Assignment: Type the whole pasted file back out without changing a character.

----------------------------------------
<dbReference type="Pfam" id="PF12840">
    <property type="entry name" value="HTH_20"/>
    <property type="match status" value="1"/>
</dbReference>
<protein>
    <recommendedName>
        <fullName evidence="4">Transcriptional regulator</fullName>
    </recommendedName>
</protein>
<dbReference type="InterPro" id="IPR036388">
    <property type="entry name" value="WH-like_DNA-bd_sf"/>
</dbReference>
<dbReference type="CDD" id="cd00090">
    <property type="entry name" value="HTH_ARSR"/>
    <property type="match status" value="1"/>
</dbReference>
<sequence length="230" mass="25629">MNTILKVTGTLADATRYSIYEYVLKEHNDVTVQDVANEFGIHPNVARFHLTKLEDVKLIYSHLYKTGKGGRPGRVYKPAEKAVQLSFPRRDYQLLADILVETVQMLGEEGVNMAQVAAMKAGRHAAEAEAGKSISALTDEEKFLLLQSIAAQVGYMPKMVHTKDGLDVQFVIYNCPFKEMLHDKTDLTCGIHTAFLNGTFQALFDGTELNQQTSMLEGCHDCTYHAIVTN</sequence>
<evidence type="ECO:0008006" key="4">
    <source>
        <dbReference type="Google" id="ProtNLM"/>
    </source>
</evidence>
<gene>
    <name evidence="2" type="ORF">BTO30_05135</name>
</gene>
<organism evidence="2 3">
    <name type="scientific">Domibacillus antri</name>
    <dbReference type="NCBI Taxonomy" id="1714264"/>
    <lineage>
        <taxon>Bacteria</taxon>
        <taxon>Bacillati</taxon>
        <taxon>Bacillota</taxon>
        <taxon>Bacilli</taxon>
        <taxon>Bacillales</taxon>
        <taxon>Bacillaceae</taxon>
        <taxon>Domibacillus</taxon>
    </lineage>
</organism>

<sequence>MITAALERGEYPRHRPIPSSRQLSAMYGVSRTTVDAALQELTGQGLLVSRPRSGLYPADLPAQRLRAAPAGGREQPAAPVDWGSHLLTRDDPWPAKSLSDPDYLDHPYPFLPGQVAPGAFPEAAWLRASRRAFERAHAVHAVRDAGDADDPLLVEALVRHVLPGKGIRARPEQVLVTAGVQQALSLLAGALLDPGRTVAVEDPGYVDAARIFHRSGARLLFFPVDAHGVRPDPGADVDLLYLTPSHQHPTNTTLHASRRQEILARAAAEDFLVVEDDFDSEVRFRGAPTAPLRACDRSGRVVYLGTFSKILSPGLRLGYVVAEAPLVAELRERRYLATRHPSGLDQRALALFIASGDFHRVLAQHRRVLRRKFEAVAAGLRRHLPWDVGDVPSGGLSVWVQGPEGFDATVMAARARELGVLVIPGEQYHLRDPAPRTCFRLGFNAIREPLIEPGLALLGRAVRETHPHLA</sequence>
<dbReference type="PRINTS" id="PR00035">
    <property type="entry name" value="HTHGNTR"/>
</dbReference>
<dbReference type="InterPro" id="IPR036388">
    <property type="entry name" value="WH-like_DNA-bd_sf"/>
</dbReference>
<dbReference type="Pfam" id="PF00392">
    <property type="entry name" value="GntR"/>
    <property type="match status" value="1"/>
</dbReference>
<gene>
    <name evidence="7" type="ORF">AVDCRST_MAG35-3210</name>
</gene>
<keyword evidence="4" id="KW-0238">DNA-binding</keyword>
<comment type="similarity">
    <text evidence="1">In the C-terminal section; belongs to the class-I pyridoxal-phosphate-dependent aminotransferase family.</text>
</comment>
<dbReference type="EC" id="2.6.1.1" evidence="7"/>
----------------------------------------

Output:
<dbReference type="Pfam" id="PF12840">
    <property type="entry name" value="HTH_20"/>
    <property type="match status" value="1"/>
</dbReference>
<protein>
    <recommendedName>
        <fullName evidence="4">Transcriptional regulator</fullName>
    </recommendedName>
</protein>
<dbReference type="InterPro" id="IPR036388">
    <property type="entry name" value="WH-like_DNA-bd_sf"/>
</dbReference>
<dbReference type="CDD" id="cd00090">
    <property type="entry name" value="HTH_ARSR"/>
    <property type="match status" value="1"/>
</dbReference>
<sequence length="230" mass="25629">MNTILKVTGTLADATRYSIYEYVLKEHNDVTVQDVANEFGIHPNVARFHLTKLEDVKLIYSHLYKTGKGGRPGRVYKPAEKAVQLSFPRRDYQLLADILVETVQMLGEEGVNMAQVAAMKAGRHAAEAEAGKSISALTDEEKFLLLQSIAAQVGYMPKMVHTKDGLDVQFVIYNCPFKEMLHDKTDLTCGIHTAFLNGTFQALFDGTELNQQTSMLEGCHDCTYHAIVTN</sequence>
<evidence type="ECO:0008006" key="4">
    <source>
        <dbReference type="Google" id="ProtNLM"/>
    </source>
</evidence>
<gene>
    <name evidence="2" type="ORF">BTO30_05135</name>
</gene>
<organism evidence="2 3">
    <name type="scientific">Domibacillus antri</name>
    <dbReference type="NCBI Taxonomy" id="1714264"/>
    <lineage>
        <taxon>Bacteria</taxon>
        <taxon>Bacillati</taxon>
        <taxon>Bacillota</taxon>
        <taxon>Bacilli</taxon>
        <taxon>Bacillales</taxon>
        <taxon>Bacillaceae</taxon>
        <taxon>Domibacillus</taxon>
    </lineage>
</organism>

<sequence>MITAALERGEYPRHRPIPSSRQLSAMYGVSRTTVDAALQELTGQGLLVSRPRSGLYPADLPAQRLRAAPAGGREQPAAPVDWGSHLLTRDDPWPAKSLSDPDYLDHPYPFLPGQVAPGAFPEAAWLRASRRAFERAHAVHAVRDAGDADDPLLVEALVRHVLPGKGIRARPEQVLVTAGVQQALSLLAGALLDPGRTVAVEDPGYVDAARIFHRSGARLLFFPVDAHGVRPDPGADVDLLYLTPSHQHPTNTTLHASRRQEILARAAAEDFLVVEDDFDSEVRFRGAPTAPLRACDRSGRVVYLGTFSKILSPGLRLGYVVAEAPLVAELRERRYLATRHPSGLDQRALALFIASGDFHRVLAQHRRVLRRKFEAVAAGLRRHLPWDVGDVPSGGLSVWVQGPEGFDATVMAARARELGVLVIPGEQYHLRDPAPRTCFRLGFNAIREPLIEPGLALLGRAVRETHPHLA</sequence>
<dbReference type="PRINTS" id="PR00035">
    <property type="entry name" value="HTHGNTR"/>
</dbReference>
<dbReference type="InterPro" id="IPR036388">
    <property type="entry name" value="WH-like_DNA-bd_sf"/>
</dbReference>
<dbReference type="Pfam" id="PF00392">
    <property type="entry name" value="GntR"/>
    <property type="match status" value="1"/>
</dbReference>
<gene>
    <name evidence="7" type="ORF">AVDCRST_MAG35-3210</name>
</gene>
<keyword evidence="4" id="KW-0238">DNA-binding</keyword>
<comment type="similarity">
    <text evidence="1">In the C-terminal section; belongs to the class-I pyridoxal-phosphate-dependent aminotransferase family.</text>
</comment>
<dbReference type="EC" id="2.6.1.1" evidence="7"/>